Lew Williams Memorial Trot set for Monday at Pompano

by Steve Wolf, senior director of racing operations, Pompano Park

Pompano Beach, FL — On Monday night, Jan. 21, Pompano Park is proud on the birthday of Dr. Martin Luther King, Jr. to honor the memory of the greatest African-American harness racing trainer/driver in the history of the sport of Standardbred racing, Lew Williams.

The fifth race $14,000 Open Handicap Trot is named in his memory and members of the Williams family will be trackside to present a blanket to the winning horse and a plaque to the winning driver.

Born on March 1, 1947 in Cadiz, Ohio, to Charles and Hazel Williams, Williams grew up in a poor rural community where his grandfather, Clyde Williams (a horseman himself), introduced him to the world of harness racing. Williams quit school at the age of 16 to pursue his dream.

Dominating the racing circuit at Northfield Park during the early to mid-’70s, winning 17 Northfield driving titles, Williams won back-to-back “grand slams” in 1972 and 1973 and is regarded as the most successful black man in the history of harness racing.

He broke records all over the country, including The Meadowlands (N.J.), Maywood Park (Ill.), Pompano Park (Fla.) and Hollywood Park (Calif.). He also was a regular at Yonkers Raceway (N.Y.) and in 1972, was the leading driver at Pompano Park with 52 wins.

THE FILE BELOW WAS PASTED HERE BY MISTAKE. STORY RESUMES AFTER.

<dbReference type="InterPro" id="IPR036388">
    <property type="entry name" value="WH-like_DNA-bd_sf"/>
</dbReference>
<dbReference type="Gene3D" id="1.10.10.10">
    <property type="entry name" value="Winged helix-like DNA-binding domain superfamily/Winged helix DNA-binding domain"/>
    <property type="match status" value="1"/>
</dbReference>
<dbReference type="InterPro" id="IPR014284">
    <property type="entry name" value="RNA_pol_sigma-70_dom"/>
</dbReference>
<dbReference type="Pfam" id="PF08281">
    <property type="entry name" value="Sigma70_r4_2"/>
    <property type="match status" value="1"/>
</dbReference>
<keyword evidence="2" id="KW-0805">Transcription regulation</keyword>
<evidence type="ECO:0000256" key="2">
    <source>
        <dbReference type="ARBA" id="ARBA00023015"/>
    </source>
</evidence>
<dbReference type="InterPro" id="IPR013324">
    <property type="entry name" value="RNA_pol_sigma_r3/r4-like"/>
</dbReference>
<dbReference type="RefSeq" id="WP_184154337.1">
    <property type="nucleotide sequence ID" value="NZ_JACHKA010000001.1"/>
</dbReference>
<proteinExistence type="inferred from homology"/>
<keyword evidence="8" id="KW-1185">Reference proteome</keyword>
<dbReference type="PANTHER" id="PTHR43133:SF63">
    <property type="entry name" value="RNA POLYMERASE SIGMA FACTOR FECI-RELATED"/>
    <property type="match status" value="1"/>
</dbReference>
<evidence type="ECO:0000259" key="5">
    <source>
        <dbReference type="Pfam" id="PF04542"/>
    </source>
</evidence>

At age 26, Williams recorded his 1,000th career victory at Windsor Raceway, Ontario, becoming one of the youngest harness drivers ever to reach that milestone.

With his favorite horse, Whata Baron p,6,T1:53.3 ($502,320), he recorded $1.2 million in winnings in 1978, the ninth best record in the nation. Other great horses he trained and raced included Jilly p,4,1:55.3 ($200,048), Baron Gerard p,7,1:58 ($377,985), Real Hilarious p,4,1:58.3f ($191,110) and Flying Dream N p,1:58.4 ($167,388).

His career ended with 2,023 victories and earnings of $8.8 million.

By the time Williams had become a household name in the harness horse industry, he also became involved in drugs, a great temptation in the business. He was suspended (very publicly) several times and was enrolled in drug rehabilitation as many times. After finally overcoming his drug addiction and preparing to return to driving and training harness horses, Lew Williams was tragically killed in a tractor accident at age 42.

Indian Hill Rocket looks to extend his two-race winning streak in the Lew Williams Memorial for driver Kevin Wallis. Over the last two weeks Indian Hill Rocket has dominated the Open Trot with victories in 1:58 and 1:56. He starts from post seven as the 5-2 favorite for owners Yvette Prudenzano and Basil Kellis of Maine.

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